Parliament Speaker Mohammed al-Lahham added four more candidates would contest the election, bringing the total to seven. Assad’s plan to run was not a surprise; he is expected to win, despite a violent, three-year uprising against his administration, against five relatively unknown candidates.
It remains to be seen if this war-torn country, with over a million refugees already escaped, can support a successful election.
Sawsan Haddad, Samir Mala, Mohammed Firas Rajjuh, Abdel-Salam Salameh, Hassan Abdullah al-Nuri and Maher al-Hajjar are Al-Assad’s opponents.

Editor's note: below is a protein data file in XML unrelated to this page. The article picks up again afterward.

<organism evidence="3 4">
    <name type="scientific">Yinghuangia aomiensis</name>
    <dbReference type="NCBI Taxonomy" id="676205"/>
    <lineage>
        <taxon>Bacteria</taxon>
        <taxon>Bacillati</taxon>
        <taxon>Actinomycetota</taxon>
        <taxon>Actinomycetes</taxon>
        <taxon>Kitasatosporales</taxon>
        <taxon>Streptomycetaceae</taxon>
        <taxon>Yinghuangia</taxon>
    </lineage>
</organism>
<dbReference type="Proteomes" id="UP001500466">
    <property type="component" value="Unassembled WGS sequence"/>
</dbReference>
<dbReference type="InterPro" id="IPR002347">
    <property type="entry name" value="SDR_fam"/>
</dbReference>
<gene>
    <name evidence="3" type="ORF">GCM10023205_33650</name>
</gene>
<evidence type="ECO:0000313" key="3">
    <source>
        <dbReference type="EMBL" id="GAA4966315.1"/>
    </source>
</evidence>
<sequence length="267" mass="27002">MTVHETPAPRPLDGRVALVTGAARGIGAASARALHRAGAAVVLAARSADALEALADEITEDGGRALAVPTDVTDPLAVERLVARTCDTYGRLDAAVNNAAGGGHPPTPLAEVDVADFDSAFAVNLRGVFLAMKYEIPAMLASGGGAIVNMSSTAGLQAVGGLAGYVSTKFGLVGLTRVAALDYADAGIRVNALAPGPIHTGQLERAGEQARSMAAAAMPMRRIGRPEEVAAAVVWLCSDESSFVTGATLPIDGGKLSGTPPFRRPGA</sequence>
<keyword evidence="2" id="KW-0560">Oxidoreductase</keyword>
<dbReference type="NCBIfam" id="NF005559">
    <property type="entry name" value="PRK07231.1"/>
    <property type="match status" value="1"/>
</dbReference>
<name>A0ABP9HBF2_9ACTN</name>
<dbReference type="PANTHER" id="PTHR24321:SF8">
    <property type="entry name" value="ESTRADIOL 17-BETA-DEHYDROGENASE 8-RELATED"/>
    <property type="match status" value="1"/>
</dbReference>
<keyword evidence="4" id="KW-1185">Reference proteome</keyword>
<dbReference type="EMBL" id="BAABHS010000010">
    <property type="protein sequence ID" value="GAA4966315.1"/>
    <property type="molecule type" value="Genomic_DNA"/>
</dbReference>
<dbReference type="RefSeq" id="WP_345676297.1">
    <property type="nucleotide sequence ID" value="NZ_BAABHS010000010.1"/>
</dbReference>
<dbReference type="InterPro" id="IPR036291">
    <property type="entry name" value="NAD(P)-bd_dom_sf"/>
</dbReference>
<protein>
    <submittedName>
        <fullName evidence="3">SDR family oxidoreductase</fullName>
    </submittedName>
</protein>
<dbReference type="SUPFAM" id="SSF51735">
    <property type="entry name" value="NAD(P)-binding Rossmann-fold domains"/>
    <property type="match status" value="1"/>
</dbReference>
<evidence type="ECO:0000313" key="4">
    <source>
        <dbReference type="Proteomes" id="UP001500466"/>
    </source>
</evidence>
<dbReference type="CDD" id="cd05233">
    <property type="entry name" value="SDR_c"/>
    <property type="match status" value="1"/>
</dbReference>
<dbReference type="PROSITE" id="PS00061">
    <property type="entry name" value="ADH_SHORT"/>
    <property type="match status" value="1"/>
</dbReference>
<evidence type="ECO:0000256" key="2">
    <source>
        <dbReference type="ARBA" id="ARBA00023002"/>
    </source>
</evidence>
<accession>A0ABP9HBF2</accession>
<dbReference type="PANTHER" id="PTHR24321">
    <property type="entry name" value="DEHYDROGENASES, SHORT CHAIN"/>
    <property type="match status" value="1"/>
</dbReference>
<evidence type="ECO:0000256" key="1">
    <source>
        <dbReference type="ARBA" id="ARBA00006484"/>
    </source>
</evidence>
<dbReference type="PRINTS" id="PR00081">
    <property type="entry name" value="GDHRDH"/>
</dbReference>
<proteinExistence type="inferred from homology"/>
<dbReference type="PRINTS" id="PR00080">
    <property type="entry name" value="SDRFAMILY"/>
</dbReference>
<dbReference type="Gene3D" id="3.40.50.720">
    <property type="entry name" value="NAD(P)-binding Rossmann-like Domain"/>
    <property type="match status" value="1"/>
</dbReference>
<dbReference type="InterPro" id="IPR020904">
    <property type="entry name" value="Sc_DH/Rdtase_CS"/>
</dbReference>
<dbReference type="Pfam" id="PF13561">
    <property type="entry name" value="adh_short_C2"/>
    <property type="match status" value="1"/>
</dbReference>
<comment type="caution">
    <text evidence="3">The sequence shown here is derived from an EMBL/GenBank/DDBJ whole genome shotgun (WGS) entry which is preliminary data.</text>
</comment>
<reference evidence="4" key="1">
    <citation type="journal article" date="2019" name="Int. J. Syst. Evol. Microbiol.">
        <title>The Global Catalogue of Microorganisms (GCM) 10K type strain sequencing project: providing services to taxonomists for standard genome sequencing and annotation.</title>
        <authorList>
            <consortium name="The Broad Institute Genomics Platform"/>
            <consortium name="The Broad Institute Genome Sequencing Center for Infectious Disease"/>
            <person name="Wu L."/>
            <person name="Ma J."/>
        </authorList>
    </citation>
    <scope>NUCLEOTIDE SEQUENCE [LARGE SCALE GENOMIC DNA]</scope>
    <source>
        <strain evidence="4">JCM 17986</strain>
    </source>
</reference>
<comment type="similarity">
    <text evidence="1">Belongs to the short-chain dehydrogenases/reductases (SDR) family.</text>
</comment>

Across Syria Sunday, unrest continued. The Syrian Observatory for Human Rights, headquartered in London, reported a mortar attack by rebels killed at least 21 people in Aleppo. It also reported the explosion of a building, housing government troops, in the Old City section of Aleppo, as well as government air raids which killed at least six people.
In Wadi Suwab, in eastern Syria, Iraqi helicopters crossed the border to strike a jihadist convoy, killing at least eight, a spokesman for the Iraqi Interior ministry said.
Celebrity Families of 2014 [PHOTOS]